Ceylon Planters Rifle Corps at Gallipoli

Ceylon Planters Rifle Corps

Officers from the Ceylon Planters Rifle Corps in Egypt, c. 1914-1915

Ceylon Planters Rifle Corps at Gallipoli

European tea and rubber planters established the Ceylon Planters Rifle Corps (CPRC) at Kandy in the central highlands of Ceylon (modern-day Sri Lanka) in 1900.

Following the outbreak of war in August 1914, the CPRC sent a 237-strong force under the command of Major John Hall Brown to Egypt. Arriving in October, it initially helped defend the vital Suez Canal waterway against Ottoman Turkish attack. In December the unit joined the newly formed Australian and New Zealand Army Corps (ANZAC), being attached to Lieutenant-Colonel William Malone’s Wellington Battalion.

The planters made a favourable impression on the Wellingtons during the months of gruelling desert training that followed. Lieutenant-Colonel Malone, a notoriously hard taskmaster, noted in his diary:

December 16th 1914: …a Company of Ceylon Planters Rifles have been attached to my Regiment. They are organised on the British lines and are at full strength. They are all gentleman Tea Planters, professional men, etc. We felt complimented at Genl Godley giving them to us. I had them over and inspected them and found them well-trained and really good hefty men. They all put their will into their work and every man uses his brains to do his bit thoroughly. They are alert and physically very fit. Their officers are really good. I wouldn’t mind swapping some of mine....[1]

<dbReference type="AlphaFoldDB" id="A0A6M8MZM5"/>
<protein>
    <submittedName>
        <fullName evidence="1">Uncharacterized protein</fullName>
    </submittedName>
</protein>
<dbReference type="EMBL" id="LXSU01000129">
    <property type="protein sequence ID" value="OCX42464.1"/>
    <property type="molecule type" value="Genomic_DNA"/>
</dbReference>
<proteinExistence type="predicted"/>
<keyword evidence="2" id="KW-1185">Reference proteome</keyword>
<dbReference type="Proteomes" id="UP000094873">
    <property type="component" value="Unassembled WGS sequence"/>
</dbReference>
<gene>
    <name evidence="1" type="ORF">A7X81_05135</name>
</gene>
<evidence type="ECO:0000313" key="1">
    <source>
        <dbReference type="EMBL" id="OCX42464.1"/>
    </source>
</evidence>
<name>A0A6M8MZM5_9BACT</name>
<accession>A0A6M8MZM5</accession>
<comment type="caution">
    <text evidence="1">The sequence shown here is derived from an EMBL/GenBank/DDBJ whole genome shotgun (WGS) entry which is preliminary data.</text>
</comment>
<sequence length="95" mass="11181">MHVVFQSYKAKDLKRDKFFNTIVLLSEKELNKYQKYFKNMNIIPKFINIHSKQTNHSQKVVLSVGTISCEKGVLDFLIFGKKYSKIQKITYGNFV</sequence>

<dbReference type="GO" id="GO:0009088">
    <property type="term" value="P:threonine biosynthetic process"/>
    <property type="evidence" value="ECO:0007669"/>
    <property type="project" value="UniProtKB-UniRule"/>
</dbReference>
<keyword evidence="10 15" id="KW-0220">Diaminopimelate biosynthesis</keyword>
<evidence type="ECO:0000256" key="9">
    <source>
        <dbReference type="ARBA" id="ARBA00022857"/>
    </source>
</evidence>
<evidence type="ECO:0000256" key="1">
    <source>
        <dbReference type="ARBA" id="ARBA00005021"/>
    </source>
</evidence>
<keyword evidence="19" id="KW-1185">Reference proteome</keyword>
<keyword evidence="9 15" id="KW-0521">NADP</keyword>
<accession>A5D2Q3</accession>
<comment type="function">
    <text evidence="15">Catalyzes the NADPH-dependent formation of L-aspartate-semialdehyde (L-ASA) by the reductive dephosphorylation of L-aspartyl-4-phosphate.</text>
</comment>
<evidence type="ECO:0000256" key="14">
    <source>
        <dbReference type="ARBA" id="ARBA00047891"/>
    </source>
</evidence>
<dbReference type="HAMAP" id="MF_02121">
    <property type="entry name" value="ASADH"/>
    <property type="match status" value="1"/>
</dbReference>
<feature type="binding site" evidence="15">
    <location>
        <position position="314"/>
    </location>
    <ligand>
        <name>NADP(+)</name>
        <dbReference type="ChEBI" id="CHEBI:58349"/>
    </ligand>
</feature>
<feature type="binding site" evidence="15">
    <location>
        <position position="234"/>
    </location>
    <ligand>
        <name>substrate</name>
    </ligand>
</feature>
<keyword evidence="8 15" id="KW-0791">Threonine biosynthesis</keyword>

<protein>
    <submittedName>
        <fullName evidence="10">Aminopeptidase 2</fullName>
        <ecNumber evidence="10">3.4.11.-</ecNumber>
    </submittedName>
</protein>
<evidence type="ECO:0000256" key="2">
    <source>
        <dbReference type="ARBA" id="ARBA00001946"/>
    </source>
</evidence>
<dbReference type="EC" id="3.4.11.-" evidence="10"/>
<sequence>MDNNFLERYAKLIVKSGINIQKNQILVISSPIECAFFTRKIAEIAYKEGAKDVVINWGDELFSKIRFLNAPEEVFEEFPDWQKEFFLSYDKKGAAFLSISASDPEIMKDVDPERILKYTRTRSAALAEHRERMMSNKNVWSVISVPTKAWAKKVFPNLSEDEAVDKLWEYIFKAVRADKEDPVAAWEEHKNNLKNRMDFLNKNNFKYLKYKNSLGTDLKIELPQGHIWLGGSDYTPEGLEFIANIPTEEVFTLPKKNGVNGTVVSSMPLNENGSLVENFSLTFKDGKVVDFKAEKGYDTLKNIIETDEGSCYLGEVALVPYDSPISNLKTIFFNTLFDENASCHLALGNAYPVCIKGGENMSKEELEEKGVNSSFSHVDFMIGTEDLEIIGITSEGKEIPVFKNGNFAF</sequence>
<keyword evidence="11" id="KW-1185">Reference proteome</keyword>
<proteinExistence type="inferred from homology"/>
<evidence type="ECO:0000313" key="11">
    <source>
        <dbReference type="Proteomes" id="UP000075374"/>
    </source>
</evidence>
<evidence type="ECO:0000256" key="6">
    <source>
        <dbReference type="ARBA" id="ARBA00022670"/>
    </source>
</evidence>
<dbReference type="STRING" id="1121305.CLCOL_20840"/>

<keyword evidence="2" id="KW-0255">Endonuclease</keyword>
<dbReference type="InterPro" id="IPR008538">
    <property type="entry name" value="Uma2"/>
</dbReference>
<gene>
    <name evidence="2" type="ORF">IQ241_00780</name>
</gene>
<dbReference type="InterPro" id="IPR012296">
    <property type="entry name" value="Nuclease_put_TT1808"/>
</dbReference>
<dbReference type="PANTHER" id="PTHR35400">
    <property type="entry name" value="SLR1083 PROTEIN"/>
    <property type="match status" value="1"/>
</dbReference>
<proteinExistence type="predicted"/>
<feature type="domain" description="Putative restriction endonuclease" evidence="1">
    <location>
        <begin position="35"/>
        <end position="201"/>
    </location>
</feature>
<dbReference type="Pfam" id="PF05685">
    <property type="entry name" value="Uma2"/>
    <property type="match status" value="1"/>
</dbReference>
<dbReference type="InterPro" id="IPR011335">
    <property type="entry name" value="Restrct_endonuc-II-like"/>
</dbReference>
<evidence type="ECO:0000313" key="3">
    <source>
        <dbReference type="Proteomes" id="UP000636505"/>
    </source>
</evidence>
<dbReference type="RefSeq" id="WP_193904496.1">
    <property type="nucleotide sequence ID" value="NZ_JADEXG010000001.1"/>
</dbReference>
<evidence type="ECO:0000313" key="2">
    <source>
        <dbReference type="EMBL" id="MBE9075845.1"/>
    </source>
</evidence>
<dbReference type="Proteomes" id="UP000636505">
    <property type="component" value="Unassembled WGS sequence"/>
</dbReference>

The CPRC served with the New Zealanders until March 1915, when the majority of the planters left for officer training; most went on to secure commissions in the British and Indian armies. The remaining 70-odd members of the CPRC were committed to the Gallipoli campaign, the first group landing at Anzac Cove with Lieutenant-General William Birdwood’s ANZAC on 25 April.[2] Dubbed the ‘Tea Leaves’, they were attached to ANZAC headquarters, and served as Birdwood’s personal escort until the evacuation of the Anzac sector in December 1915. Described by Birdwood as a ‘a nice lot of fellows’, the men of the CPRC also dug trenches, laid wire entanglements, carried water, and served as snipers when needed.[3]

At least three Ceylon planters were killed at Gallipoli, and are buried in Beach Cemetery. Several former members of the CPRC also died during the campaign serving with other units. 


[1] John Crawford (ed.)No Better Death: The Great War Diaries and Letters of William G. Malone, Exisle Publishing, Auckland, 2014, p. 101

[2] ‘Tea Leaves-Ceylon Planters Corps-General Birdwood’s Guard’, Sydney Morning Herald, 6 September 1916, pg. 7 http://trove.nla.gov.au/newspaper/article/15701762

[3] ibid

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